BY CHUCK VANDENBERG
MONTROSE – A proposal to push the county’s minimum wage is on hold as a committee gets additional information from the Lee County Attorney’s office on a draft ordinance.
Robert Cale, a committee member on a panel that has been discussing proposing an increase in the Lee County minimum wage, had submitted a draft ordinance to Lee County Attorney Ross Braden for his review. The committee was then to submit the ordinance to the Lee County Board of Supervisors for action.
The committee got hung up on the youth employees and said Ross indicated the committee needs to include more intent language in the ordinance. Polk County’s ordinance provides 85% of the minimum wage for employees between the ages of 14 and 17 which would be $6.97/hour. Cale suggested that the committee remove the language on youth employees all together.
Supervisor Don Hunold who sits on the committee said he wanted to have Braden take another look at the youth language to get further clarification. Hunold said it was his intention to have the ordinance ready for the Supervisors at their regular meeting Tuesday morning. However, he said he didn’t know when Braden would be available to discuss the language.
“I guess when we talk to Ross, I’m ok striking (the youth wage) or adjusting it percentage-wise to what our minimum wage is. My take and I may be wrong is that he’s (Braden) not comfortable with the language there because we open ourselves up to a little debate there because of creating a different class of employee,” Cale said.
Cale said he would rather see the ordinance expedited because there is a bill in the Iowa House of Representatives that could potentially remove the local government’s ability to set their own minimum wages.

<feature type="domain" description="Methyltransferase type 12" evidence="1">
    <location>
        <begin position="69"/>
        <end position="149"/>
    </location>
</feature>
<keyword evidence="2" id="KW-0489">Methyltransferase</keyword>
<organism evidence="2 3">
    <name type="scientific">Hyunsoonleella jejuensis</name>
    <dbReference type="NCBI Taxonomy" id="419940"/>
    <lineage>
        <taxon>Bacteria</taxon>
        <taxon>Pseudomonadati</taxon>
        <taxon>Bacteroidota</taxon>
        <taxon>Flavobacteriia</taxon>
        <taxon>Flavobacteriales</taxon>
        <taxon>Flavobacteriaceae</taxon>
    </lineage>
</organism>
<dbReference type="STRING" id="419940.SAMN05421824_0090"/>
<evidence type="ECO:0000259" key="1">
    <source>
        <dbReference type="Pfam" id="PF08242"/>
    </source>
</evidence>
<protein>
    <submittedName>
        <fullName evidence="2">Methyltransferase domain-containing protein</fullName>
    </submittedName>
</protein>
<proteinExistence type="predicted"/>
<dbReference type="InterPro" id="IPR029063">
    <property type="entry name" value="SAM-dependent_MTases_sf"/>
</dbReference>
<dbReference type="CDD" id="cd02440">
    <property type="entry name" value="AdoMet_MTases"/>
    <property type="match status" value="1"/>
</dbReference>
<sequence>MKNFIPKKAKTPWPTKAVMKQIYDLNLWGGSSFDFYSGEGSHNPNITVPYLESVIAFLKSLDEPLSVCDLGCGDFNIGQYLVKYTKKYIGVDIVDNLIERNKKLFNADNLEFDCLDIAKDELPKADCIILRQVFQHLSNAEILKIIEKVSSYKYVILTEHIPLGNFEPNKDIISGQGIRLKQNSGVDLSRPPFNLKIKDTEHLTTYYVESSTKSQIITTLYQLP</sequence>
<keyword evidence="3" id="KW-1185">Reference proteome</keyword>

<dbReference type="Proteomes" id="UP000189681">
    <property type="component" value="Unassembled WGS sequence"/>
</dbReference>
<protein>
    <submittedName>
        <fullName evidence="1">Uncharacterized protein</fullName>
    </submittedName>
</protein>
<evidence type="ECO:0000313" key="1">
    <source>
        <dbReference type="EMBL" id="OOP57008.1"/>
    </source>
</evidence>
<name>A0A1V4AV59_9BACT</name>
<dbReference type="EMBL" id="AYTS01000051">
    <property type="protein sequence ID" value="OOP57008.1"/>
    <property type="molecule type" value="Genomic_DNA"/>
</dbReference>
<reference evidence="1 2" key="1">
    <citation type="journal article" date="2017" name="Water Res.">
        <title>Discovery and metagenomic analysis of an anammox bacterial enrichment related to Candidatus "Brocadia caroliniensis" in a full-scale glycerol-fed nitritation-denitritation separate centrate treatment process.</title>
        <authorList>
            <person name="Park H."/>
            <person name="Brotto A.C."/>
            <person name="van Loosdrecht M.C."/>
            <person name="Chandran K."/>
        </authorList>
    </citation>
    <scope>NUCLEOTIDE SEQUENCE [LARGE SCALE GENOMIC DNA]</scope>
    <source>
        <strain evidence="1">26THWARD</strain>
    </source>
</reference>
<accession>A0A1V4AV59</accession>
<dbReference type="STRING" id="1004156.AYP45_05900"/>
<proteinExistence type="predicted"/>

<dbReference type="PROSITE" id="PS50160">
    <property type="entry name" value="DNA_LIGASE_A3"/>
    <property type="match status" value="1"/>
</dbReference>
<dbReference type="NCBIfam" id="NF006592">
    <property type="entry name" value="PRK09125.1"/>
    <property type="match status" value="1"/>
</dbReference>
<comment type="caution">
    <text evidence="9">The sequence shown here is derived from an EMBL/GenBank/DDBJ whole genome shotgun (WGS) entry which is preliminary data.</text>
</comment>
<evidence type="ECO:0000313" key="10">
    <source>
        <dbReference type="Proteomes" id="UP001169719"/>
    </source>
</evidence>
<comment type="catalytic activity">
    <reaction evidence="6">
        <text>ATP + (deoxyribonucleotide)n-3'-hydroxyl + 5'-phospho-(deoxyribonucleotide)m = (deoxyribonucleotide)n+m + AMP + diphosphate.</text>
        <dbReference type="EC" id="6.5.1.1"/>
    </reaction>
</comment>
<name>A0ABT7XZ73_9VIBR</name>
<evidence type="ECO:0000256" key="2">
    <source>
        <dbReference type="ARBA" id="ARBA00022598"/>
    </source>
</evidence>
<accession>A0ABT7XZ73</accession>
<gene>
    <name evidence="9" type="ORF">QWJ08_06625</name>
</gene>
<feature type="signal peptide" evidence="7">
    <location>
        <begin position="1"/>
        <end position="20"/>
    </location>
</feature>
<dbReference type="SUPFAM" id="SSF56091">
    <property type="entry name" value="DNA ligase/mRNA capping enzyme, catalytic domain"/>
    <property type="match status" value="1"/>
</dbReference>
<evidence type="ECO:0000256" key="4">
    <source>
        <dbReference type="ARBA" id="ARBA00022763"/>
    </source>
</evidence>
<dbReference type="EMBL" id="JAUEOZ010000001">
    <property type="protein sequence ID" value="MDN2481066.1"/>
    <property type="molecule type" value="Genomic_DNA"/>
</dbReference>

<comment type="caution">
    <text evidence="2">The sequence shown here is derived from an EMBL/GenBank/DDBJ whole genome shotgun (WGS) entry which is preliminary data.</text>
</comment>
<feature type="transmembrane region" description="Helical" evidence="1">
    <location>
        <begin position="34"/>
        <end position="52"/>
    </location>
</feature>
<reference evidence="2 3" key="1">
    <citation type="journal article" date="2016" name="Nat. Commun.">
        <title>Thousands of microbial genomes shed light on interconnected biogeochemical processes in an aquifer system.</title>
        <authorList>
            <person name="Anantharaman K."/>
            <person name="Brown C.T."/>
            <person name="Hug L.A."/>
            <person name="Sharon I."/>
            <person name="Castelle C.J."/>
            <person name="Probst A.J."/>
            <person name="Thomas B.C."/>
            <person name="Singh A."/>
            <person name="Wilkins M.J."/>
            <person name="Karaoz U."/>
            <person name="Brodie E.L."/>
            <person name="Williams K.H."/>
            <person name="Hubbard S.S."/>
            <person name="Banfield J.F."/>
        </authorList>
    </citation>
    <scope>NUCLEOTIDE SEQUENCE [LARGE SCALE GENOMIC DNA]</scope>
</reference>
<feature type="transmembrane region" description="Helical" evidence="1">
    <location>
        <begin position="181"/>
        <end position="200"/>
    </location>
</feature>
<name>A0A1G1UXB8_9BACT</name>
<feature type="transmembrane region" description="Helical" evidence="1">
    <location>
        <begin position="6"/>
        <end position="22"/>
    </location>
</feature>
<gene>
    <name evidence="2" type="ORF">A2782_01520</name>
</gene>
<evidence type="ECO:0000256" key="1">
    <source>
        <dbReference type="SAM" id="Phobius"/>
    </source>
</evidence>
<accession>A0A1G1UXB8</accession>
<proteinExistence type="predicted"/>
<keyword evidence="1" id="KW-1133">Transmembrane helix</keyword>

“We’re not going to give up on it. Even if they do pass a law lowering the wage, we’ll have our foot in the door for some legal grounds. If we don’t we’ll have nothing. If Branstad makes a decision it will be detrimental to our committee. We know Tom (Marion)’s opinion that he’s in favor of it, but the Iowa legislature hasn’t introduce a bill to increase the minimum wage, but one that would actually decrease the wage of 65,000 workers in these counties that have raised it,” Cale said.
The bill is House File 295, which prevents a city or county government from approving any language that sets a different minimum wage than the state’s.
The bill, which started as House Study Bill 92, had a minimum wage set at 25% above the Jan. 1, 2017 federal minimum wage which was $7.25/hour, which calculates to $9.06/hour. That specific language was removed when the study bill transitioned to the House File.
The language of the bill reads, “a city or county shall not adopt, enforce or otherwise administer an ordinance, motion, resolution or amendment providing for any terms or conditions of employment that exceed or conflict with the requirements of federal or state law relating to a minimum or living wage rate, any form of employment leave, hiring practices, employment benefits, scheduling practices or other terms or conditions of employment.”